pressure after Rana Plaza, global retailers forged agreements with Bangladesh’s garment industry, like the Accord on Fire and
Building Safety in Bangladesh. The Accord and similar
groups, inspect factories and assist with safety improvements. When factories fail to
improve unsafe conditions they are listed as ineligible
to work with major brands, like these U.S., and these brands from major markets around the world. – If a factory has been so poor, in their efforts, or commitments, to meeting the minimum
life safety standards of our inspection, to the point
where the 200 global brands that have signed the Accord, said we’re not doin’ business with you. For somebody to go and
manufacture at that facility, with that knowledge, is unethical. It’s arguably it would be criminal. – [Narrator] Cookie’s
director told The Journal that its suppliers pledged
to use only safe factories and that Cookie’s would be taking action against Trendset Originals. A spokesman for Trendset Originals said, it sourced from Riverside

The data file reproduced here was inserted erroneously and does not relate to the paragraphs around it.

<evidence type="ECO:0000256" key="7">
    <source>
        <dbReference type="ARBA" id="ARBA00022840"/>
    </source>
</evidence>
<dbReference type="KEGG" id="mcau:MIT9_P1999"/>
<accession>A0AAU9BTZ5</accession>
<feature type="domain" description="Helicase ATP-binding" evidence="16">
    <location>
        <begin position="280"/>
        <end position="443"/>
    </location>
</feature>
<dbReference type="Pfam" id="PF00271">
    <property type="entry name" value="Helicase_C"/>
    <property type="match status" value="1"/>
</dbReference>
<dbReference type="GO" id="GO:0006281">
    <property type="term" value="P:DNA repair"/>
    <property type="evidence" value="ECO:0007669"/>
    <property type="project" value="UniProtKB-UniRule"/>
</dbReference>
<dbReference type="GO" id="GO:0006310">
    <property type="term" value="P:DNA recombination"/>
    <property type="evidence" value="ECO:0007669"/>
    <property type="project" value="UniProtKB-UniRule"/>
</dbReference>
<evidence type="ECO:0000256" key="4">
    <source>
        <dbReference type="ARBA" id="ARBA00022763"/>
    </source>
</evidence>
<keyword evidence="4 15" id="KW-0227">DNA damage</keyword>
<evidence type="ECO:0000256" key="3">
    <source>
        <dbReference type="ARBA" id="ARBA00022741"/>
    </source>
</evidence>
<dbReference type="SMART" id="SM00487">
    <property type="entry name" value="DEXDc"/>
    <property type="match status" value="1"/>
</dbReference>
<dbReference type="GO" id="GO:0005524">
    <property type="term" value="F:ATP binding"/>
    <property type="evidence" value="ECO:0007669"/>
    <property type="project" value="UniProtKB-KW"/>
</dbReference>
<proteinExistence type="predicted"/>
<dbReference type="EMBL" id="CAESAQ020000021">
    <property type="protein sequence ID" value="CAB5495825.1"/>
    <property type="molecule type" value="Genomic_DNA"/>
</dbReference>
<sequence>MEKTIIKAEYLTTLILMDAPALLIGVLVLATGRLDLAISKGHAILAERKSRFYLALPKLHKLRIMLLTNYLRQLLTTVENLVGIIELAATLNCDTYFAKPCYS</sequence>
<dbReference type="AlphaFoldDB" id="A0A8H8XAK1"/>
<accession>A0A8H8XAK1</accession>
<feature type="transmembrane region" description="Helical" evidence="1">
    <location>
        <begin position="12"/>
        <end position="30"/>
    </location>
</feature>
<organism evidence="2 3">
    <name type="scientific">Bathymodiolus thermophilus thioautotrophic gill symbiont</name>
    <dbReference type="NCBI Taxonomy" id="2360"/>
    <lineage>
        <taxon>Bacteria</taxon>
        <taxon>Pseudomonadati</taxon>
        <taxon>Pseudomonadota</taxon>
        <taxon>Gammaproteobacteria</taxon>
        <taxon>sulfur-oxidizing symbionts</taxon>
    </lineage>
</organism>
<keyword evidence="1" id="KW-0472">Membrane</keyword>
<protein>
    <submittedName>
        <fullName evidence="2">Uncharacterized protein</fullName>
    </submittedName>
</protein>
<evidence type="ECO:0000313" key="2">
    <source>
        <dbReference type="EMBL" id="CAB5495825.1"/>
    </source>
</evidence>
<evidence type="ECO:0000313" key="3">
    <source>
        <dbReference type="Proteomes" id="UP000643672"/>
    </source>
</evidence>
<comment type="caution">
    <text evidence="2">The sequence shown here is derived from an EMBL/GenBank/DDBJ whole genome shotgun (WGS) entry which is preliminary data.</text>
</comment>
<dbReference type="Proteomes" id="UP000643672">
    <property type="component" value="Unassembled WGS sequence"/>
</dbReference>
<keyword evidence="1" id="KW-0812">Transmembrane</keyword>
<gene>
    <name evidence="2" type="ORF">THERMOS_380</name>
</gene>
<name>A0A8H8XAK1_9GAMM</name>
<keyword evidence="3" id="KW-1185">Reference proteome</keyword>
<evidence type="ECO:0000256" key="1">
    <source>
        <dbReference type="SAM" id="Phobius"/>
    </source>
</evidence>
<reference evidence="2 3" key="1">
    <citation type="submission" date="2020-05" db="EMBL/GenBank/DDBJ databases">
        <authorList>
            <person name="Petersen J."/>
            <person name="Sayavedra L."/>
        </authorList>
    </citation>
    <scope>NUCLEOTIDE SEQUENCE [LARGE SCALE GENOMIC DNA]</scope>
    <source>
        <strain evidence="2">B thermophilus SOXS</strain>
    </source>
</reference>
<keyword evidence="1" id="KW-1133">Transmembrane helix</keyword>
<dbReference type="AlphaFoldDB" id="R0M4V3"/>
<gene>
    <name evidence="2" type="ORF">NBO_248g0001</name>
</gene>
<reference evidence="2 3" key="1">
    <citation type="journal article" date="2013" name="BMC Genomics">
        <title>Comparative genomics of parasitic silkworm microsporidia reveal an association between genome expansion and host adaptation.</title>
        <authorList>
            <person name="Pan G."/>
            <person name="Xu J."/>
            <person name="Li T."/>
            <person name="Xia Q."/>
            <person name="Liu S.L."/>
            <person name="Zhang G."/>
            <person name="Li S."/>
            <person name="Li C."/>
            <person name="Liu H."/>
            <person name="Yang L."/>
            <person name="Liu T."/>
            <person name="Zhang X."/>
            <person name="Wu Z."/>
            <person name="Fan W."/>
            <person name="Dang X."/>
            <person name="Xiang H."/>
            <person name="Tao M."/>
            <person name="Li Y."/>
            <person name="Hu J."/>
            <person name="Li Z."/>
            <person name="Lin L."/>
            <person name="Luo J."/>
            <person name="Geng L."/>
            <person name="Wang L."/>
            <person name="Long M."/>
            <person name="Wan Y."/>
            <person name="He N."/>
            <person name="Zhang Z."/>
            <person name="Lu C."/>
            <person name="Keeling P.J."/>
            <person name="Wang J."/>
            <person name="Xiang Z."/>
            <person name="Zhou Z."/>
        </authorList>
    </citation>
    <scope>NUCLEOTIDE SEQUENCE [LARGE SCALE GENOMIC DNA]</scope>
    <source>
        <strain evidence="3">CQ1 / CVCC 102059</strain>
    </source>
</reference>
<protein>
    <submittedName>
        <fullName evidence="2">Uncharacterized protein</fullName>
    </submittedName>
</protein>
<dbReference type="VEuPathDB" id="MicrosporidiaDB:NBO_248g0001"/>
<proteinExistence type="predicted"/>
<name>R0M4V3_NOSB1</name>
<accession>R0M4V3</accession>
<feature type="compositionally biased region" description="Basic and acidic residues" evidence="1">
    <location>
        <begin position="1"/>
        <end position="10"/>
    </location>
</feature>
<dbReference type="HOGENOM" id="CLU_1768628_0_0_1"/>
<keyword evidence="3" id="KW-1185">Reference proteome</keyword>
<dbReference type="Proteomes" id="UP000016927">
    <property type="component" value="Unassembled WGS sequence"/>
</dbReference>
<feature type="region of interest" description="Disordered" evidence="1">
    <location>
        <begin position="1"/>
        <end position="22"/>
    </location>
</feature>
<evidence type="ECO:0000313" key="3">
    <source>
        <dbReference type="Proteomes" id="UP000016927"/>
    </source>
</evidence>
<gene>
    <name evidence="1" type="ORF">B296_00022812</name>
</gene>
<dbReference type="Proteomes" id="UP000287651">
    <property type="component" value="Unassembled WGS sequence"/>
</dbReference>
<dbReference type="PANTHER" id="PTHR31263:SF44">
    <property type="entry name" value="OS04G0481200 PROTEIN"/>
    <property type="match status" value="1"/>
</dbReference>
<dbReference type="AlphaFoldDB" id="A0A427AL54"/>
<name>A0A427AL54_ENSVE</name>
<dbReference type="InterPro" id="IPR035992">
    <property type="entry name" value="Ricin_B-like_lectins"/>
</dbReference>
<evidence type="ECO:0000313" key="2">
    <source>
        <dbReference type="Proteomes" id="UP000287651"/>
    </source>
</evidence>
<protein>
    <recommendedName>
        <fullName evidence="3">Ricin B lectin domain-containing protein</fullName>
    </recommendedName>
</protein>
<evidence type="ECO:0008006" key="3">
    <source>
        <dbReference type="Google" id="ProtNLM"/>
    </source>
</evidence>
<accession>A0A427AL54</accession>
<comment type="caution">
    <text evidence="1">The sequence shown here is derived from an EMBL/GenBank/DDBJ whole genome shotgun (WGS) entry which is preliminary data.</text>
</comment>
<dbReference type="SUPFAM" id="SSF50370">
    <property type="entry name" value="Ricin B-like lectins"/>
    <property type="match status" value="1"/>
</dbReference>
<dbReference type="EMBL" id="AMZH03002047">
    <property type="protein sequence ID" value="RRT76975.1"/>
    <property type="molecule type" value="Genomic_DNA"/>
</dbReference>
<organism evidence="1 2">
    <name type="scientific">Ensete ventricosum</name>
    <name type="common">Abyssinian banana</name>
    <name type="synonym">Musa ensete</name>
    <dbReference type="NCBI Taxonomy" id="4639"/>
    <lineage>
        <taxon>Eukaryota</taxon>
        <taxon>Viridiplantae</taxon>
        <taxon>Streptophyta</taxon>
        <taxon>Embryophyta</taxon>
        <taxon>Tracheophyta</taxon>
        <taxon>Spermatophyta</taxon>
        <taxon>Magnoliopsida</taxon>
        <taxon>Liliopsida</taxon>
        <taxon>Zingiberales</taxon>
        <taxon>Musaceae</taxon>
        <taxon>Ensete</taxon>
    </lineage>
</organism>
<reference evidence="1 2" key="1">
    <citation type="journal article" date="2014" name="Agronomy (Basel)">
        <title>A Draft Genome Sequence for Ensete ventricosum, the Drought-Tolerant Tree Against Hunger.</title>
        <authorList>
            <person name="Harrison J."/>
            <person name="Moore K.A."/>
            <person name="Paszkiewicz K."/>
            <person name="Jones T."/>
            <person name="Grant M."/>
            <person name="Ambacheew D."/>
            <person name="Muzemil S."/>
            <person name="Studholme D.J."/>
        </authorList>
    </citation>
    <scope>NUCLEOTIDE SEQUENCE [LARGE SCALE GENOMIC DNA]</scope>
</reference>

Apparels through a middleman with whom they have cut ties. Factories in Bangladesh, with
documented unsafe conditions, in theory should be barred from accessing much of the U.S. and
European retail markets. But many have found a
backdoor through Amazon. – We know that it’s
happening, because we know that the factories that
we’ve made ineligible they don’t close. So they’re getting orders from somebody other than Accord brands. – [Narrator] The Wall Street Journal followed the supply chain from 122 factories
blacklisted by the Accord and similar groups, that
are still in operation. The Journal cross-referenced
lists of the banned factories with a database of a